Correspondence: The Be Bop Car

Concerning the "Driving Be Bop" item below, Ted O'Reilly writes from Toronto:  Here's a picture I took in St. Maarten in the Caribbean, in Oct. 2006. It's the nameplate of a car -- can't remember which Asian vehicle it was, but one less-familiar to us in N. America -- perhaps a Daihatsu? Anyway, must be a tenor fan who came up with it... … [Read more...]

Driving Be Bop

Over the years, Honda has called several vehicles, including a motorcycle, Jazz. Now Renault, the French auto maker, has unveiled a new model in its Kangoo line and named it the Be Bop. Could Renault's move kick-start a trend? How about: Mercedes Swing Hyundai Stride BMW Boogie-Woogie Chrysler Blues Mini Cooper Trad Chevrolet Cool GM Groove Porsche Scat Volvo Vouty For Shorty Rogers fans, the Infiniti Promenade The Renault web site indicates that the Be Bop is available in much of the world, … [Read more...]

O Rare Dave Brubeck

In the past few days, three videos have materialized of a 1956 television performance by the Dave Brubeck Quartet. They show the group after Brubeck was elevated to general fame by way of a TIME magazine cover story but before Joe Morello and Eugene Wright replaced Joe Dodge and Norman Bates on drums and bass. As I wrote in Take Five: The Public and Private Lives of Paul Desmond, It may be difficult for anyone who grew up after the pervasive hype of television and the omnipresence of the … [Read more...]

Monk A Half-Century Later

Tonight and tomorrow night, Town Hall in New York City is observing the fiftieth anniversary of Thelonious Monk's celebrated performance there with a ten-piece band. This evening's concert will present trumpeter Charles Tolliver's big band playing Monk's music. WNYC will broadcast it live at eight o'clock EST. To hear it in the New York area, tune in to 93.9 FM. To hear it on the internet, go here. Tomorrow night, pianist Jason Moran will lead an eight-piece ensemble in what is being described … [Read more...]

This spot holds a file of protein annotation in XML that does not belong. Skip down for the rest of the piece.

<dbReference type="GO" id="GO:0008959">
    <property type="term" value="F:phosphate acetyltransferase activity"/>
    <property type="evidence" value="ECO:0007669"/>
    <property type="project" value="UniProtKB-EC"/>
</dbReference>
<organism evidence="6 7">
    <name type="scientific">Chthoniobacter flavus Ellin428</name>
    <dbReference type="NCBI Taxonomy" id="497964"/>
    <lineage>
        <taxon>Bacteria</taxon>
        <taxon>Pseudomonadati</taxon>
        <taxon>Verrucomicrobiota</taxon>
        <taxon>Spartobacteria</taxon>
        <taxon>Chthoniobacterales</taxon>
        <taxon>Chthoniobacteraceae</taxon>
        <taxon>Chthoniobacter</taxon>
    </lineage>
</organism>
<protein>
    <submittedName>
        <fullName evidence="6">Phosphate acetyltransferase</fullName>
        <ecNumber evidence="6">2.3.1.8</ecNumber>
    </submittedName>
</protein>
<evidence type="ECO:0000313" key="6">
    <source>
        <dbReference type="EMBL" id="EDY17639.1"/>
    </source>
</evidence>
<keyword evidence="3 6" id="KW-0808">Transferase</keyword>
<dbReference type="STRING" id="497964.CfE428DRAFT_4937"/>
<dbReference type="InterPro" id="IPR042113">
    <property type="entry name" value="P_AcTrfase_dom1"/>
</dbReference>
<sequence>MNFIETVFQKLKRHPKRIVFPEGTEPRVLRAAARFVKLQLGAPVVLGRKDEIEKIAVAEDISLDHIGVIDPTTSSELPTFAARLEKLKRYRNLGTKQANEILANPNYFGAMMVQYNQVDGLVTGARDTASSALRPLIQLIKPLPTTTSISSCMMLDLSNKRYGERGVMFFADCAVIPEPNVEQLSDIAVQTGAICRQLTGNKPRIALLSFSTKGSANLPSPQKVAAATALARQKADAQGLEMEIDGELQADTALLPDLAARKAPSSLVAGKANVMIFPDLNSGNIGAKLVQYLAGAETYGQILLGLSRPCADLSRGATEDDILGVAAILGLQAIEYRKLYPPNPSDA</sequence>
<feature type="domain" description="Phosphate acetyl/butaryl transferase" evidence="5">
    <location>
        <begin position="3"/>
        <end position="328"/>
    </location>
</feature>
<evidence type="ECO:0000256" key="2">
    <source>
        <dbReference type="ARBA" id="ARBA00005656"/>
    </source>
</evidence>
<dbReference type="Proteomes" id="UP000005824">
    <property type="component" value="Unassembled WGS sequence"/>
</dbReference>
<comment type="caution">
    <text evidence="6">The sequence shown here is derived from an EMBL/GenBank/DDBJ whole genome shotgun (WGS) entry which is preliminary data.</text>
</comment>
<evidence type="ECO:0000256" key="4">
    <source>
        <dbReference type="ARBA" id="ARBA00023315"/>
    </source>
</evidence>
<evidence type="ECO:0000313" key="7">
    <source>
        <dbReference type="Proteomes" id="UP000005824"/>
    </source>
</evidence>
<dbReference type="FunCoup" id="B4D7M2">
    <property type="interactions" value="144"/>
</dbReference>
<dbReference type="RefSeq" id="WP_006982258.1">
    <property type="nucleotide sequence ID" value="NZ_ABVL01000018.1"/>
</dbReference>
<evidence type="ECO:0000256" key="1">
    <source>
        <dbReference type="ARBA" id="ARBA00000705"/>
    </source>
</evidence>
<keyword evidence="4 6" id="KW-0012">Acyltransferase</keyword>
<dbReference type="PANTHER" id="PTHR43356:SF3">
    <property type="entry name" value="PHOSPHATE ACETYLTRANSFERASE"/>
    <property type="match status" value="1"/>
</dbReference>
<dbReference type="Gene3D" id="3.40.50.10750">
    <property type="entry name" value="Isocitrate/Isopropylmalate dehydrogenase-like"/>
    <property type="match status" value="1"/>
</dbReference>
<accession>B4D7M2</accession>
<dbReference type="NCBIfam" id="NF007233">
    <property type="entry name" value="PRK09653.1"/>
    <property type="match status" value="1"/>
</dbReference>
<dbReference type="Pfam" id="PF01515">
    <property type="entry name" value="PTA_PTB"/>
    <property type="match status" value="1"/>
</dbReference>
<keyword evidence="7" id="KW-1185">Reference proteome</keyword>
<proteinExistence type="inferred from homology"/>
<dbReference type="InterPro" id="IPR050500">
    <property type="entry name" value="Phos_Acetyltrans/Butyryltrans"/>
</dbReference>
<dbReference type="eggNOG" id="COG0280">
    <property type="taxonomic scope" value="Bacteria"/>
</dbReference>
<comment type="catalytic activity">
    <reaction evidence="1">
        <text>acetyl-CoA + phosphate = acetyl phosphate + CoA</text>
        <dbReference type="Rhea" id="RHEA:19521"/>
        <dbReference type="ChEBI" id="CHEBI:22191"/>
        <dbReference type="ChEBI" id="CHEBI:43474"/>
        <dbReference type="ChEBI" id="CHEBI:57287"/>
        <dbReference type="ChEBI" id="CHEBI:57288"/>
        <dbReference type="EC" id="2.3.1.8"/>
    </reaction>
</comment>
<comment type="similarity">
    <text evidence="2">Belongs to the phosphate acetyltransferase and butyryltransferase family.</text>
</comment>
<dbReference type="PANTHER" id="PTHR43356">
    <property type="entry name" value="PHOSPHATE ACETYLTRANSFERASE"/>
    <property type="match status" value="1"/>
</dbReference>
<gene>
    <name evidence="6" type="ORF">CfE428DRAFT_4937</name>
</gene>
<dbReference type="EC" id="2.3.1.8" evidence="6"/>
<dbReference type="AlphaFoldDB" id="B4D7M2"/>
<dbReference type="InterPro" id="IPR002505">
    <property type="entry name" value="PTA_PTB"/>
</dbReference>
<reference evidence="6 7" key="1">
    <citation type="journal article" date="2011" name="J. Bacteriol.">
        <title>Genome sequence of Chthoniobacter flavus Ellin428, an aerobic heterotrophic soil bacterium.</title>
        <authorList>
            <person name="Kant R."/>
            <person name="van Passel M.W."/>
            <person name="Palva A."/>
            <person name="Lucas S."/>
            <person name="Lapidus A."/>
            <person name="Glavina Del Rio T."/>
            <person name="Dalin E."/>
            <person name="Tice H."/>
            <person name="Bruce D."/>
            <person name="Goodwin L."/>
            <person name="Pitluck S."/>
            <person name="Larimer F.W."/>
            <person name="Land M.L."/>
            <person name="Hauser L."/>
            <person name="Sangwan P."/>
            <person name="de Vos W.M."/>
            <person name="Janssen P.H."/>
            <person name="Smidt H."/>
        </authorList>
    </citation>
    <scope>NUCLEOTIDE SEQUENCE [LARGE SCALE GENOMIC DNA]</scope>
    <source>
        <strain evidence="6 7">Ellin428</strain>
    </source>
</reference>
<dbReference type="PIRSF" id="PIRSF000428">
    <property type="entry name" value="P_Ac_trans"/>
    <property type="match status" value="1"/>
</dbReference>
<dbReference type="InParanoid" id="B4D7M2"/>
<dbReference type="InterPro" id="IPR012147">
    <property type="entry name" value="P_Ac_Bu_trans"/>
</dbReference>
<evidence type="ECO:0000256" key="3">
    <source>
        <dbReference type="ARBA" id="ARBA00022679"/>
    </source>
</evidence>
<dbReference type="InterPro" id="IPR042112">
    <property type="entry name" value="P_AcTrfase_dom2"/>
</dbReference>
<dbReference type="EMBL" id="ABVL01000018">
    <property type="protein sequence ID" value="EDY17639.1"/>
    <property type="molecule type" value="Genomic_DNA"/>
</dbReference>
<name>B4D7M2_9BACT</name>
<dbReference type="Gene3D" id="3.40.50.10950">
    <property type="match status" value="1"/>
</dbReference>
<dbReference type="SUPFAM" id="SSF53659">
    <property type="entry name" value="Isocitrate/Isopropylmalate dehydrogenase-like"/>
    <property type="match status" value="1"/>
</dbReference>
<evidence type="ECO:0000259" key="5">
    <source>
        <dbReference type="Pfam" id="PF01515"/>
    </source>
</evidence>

CD: Jeff “Tain” Watts

Jeff "Tain" Watts, Watts (Dark Keys). The vigorous drummer is in charge of a quartet with saxophonist Branford Marsalis, trumpeter Terence Blanchard and bassist Christian McBride. There's a lovely ballad ("Owed"), shuckin' and jivin' ("Dancin' 4 Chicken," take 25), a variation on Monk's "Trinkle, Tinkle" called "Dingle-Dangle" and an audio theater sketch about dealing with the devil. Along with the fun and games, you get exceptional playing by all hands. … [Read more...]

CD: Zoot Sims

Zoot Sims in Copenhagen (Storyville). This catches the great tenor saxophonist in a 1978 club performance with the stellar rhythm section of pianist Kenny Drew, bassist Niels-Henning Ørsted Pederson and drummer Ed Thigpen. No Sims version of "I'll Remember April," a staple in his repertoire, has more heat than the one here. I recommend devoting one hearing to concentrating on N-HOP's bass lines. Storyville reissues this every few years, a good idea; it should be always available. … [Read more...]

CD: Jim Hall & Bill Frisell

Jim Hall & Bill Frisell, Hemispheres (ArtistShare). Hall inspired Frisell. The younger guitarist famously became what Hall would have encouraged him to be, his own man. On Dialogues in 1995, they showed flashes of what they could develop together. On this 2-CD set, they follow through, in duo and with bassist Scott Colley and drummer Joey Baron. Everything works, from Frisell's outré "Throughout" at the beginning to Sonny Rollins' blues "Sonnymoon for Two" at the end. … [Read more...]

CD: Nels Cline

Nels Cline, Coward (Cryptogramophone). Hall and Frisell have impressed Cline. Jimmy Hendrix and John Abercrombie also seem to be in his DNA. Here, Cline is alone with his influences, his guitars, an arsenal of electronics and his startling originality. Despite his searching edginess, the CD is curiously relaxing. The high point is an extended piece called "Rod Poole's Gradual Ascent to Heaven," in which Cline builds a monument to a murdered fellow guitarist. … [Read more...]

DVD: Louis Armstrong